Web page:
A Bevan Exemplar project enables people to test themselves for Chlamydia and Gonorrhoea at home.
Currently in Wales, testing for Sexually Transmitted Infection (STIs) through the NHS can be done through GPs or through the Sexual Health Clinics. However, a core finding of the Sexual Health Review (2017/18) was that sexual health services are not meeting the ever increasing demand and, as such, there is a need to look at different, innovative ways to meet this demand. Many individuals who seek these services are not infected and require education and reassurance. It is also important to consider changes in the way that people have relationships, and access services, as a result of new technology and media.
With the development of non-invasive tests for Chlamydia and Gonorrhoea, these patients do not need to see a healthcare professional and could, therefore, access appropriate care without visiting a clinic. This frees up specialists in the NHS to address more urgent and complex sexual health cases.
Public Health Wales, in collaboration with Hywel Dda University Health Board and Signum Health, are leading a project which has been funded by Welsh Government and enables patients to order a sexual health testing kit online, and return the swab through the post.
People who think they may need to be tested can answer a few basic questions on the website to check their eligibility before making an order. They will then receive their DIY kit in a discreet envelope, carry out the swab test at home and sent it back for analysis. Following this process, the individual would be contacted with their results, and further guidance for treatment if needed.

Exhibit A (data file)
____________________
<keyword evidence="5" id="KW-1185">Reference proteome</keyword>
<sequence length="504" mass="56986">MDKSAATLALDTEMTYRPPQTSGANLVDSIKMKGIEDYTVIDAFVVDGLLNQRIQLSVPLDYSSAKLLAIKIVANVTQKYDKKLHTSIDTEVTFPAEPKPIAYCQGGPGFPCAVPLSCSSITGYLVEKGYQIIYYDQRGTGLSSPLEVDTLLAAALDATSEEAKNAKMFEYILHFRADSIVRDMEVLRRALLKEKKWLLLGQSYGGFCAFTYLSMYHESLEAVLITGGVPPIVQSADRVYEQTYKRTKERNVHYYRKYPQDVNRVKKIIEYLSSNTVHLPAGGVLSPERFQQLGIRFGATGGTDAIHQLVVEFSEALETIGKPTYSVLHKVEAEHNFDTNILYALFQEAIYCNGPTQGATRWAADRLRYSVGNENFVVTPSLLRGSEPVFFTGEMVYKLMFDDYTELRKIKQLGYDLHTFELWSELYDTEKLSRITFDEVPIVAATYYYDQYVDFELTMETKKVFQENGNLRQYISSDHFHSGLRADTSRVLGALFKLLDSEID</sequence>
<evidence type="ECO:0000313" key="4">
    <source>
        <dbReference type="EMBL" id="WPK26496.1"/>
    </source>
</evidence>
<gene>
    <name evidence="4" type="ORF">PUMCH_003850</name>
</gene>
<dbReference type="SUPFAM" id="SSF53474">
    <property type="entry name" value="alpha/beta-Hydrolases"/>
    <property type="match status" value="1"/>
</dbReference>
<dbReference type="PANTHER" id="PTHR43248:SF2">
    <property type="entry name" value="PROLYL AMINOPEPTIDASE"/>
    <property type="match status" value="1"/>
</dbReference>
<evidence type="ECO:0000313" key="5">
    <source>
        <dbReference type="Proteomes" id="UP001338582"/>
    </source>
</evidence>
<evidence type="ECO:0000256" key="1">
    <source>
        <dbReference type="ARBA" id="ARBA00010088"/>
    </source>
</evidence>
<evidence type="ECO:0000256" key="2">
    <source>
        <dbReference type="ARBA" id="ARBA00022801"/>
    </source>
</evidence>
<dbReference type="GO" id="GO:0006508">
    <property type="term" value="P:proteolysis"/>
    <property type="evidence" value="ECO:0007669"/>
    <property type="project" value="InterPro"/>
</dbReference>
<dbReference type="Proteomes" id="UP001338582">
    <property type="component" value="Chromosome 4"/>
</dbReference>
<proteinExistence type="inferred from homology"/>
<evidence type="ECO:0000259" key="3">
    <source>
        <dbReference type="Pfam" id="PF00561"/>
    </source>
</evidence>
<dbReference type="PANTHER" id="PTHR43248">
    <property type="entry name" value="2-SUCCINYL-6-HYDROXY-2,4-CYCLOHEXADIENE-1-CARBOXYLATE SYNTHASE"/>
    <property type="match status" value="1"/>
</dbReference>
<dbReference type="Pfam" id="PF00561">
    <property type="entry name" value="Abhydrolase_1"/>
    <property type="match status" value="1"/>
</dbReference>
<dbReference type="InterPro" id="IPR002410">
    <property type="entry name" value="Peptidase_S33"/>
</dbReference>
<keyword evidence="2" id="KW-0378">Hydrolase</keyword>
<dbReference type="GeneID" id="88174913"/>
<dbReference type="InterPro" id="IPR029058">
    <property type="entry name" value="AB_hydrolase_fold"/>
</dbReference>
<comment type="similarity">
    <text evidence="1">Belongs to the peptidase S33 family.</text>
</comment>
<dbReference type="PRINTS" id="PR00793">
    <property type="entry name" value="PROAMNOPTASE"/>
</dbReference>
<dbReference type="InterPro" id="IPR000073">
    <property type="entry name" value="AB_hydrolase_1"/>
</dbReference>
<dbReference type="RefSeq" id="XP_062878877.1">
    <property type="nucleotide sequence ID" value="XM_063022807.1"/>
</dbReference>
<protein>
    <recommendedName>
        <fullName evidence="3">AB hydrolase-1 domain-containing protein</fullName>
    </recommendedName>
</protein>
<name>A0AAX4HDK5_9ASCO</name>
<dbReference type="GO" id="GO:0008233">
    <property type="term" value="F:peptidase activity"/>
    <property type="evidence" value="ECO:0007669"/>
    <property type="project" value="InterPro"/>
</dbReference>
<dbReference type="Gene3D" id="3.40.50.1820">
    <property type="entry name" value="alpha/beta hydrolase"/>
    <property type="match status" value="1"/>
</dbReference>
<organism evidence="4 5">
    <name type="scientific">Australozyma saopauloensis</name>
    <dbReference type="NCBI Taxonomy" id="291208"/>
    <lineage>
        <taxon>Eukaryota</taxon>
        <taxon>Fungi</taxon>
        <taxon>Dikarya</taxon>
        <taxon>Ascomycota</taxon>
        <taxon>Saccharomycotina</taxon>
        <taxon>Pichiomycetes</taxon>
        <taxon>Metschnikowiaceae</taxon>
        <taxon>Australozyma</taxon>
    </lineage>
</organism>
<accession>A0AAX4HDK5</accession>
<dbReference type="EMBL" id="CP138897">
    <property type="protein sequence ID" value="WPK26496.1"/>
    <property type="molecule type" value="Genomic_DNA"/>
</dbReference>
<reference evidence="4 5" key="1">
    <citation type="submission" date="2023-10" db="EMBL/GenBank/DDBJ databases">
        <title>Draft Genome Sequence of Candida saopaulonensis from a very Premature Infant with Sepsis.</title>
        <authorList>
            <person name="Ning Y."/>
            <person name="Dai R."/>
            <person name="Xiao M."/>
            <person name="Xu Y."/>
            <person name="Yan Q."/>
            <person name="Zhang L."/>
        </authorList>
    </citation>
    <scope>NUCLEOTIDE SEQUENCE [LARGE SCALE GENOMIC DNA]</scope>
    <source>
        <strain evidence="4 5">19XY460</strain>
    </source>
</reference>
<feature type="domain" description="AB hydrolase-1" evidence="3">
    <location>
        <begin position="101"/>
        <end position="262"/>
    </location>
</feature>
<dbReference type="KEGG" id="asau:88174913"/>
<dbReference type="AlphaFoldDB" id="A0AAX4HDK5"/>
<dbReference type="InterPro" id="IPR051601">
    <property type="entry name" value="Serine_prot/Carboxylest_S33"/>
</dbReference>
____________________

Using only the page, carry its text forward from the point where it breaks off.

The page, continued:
Improving NHS efficiency
By removing the need for patients to attend an appointment for an initial test, there is a reduction in overall cost of patient care and an improvement in efficiency for the NHS. This improvement is a result of removing individuals with no symptoms from the clinic queue (approximately 30% of patients currently seen in clinic), at a time when 10% of patients are turned away due to lack of clinic capacity.
The initiative enables better access to information, risk assessment and sexual health promotion, including those at high risk of sexual ill health and those who find it difficult to access existing services. This places people at the heart of care and gives them the tools for self-management.
By increasing access to sexual health services, it is hoped the initiative will improve sexual health by reducing the impact of untreated sexually transmitted infection (STI) in Wales. This could eventually lead to a reduction in transmission of STIs as a result of earlier treatment.
The scheme, which was trialled with the support of leading think tank the Bevan Commission, has been positively received so far, with users commenting that it reduces their embarrassment and also enables greater flexibility for self-management beyond set appointment times.
The initiative is now being evaluated through an online survey to inform the development of an All Wales community testing service for diagnosis of sexually transmitted infections. It is hoped that, if the scheme is deemed a success, people across Wales can benefit from discreet STI testing in the comfort of their own homes.